Quit Dumbing Down Your Executive Communications

Conventional wisdom asserts that all executives are extremely busy, and never have the time to digest the details. Yet trimming the communications “fat” is likely doing more harm than good; for both you and your superiors.

Less Isn’t Always More

We’ve all heard the saying less is more. Fewer tools, fewer hours commuting, and so on often equates to an improved experience. Yet when it comes to language– especially digital communications such as email or Slack– sometimes less is, well, less.

I’ve worked in business technology and engineering for over 20 years. One thing I see over and over again are people over-simplifying content for their executives. When I ask why they do such things, I receive responses such as “executives are busy and don’t have time for all the weedy details!” Perhaps there’s some truth to that statement, but brevity isn’t doing your boss any favors. In fact, it’s probably confusing her while creating more work for yourself in the long-run. In this article, I’ll explain why this approach is flawed, and provide some tips to gauge the right level to detail to provide and when to provide them.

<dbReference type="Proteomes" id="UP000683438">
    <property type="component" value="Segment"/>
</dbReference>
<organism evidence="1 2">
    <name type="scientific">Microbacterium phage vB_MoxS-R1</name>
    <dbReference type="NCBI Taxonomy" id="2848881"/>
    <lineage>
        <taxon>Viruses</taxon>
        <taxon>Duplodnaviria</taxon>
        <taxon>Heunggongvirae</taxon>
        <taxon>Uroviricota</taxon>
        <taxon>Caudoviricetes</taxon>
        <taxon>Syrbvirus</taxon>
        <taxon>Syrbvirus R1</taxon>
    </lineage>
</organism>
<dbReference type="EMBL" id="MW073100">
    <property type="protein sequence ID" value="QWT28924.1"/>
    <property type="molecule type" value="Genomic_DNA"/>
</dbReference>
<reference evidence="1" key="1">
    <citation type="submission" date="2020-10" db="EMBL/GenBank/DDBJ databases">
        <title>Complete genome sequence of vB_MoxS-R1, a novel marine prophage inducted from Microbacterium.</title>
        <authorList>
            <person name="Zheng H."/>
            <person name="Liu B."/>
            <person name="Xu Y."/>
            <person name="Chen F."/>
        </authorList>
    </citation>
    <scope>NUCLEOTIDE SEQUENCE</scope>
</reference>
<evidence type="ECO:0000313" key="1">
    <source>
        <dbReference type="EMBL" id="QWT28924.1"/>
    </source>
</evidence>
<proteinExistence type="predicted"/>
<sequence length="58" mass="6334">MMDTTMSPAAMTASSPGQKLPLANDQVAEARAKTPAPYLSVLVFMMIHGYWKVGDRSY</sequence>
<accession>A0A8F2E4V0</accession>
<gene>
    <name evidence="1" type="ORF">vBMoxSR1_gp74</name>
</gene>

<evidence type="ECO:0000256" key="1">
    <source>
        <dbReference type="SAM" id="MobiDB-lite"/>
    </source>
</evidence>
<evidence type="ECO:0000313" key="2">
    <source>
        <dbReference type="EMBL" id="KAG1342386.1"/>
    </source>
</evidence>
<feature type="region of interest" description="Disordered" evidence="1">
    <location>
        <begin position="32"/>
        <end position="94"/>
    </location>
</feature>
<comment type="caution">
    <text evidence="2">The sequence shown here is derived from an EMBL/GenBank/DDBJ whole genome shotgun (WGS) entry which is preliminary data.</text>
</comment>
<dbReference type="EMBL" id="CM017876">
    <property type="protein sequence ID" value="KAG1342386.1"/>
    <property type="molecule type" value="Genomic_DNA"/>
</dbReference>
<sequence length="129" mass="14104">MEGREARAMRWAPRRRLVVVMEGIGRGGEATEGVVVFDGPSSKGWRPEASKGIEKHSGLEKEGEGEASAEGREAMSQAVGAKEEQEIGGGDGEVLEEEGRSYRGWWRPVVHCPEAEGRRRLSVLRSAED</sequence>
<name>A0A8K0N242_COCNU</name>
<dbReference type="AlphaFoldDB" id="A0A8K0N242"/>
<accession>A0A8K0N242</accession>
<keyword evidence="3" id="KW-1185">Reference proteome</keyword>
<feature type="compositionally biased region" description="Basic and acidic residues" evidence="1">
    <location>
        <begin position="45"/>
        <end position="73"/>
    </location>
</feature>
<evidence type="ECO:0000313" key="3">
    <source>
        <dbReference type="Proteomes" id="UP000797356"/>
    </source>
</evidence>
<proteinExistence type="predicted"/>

Confessions of a CEO

With good intentions at heart, most knowledge workers trim the conversational fat in order to keep the information succinct for the poor “time starved executive.” What actually happens is the executive is provided information with major gaps, which allows ambiguity to seep in like holes in the bow of once sea-worthy vessel.

An active CEO once told me that much of the information provided to him is either fragmented and/or biased. What he meant was that information is often:

  • Fragmented – It only provides a piece of the puzzle, and it’s unclear if the intent within the communications (be it digital or face to face) is a knee-jerk reaction or is part of a proactive strategy. Common examples include deal summaries or presentations with budgetary asks.
  • Biased – There is perceived to be some degree of slant or spin on the communication; perhaps due to the origin of the communication or to further an agenda. Examples here include a frugal CFO forwarding a subset of an article on imminent recession, or a CMO summarizing a keynote speech touting a particular CRM platform.

Providing executives with the right amount of detail, at the right time, may be more art than science. However, understanding why executives need detail is the first step in the journey.

The Fallout from Meager Material

Communications material can be digital or real-world communication, but generally, we can say they fall along the lines of:

  • Formal presentations – Formal presentations provide detailed overviews of strategies and plans, and there is typically an explicit ask for the chief executive to “buy off” and/or agree to the idea. Presentations are often conducted live via face-to-face or video conference sessions.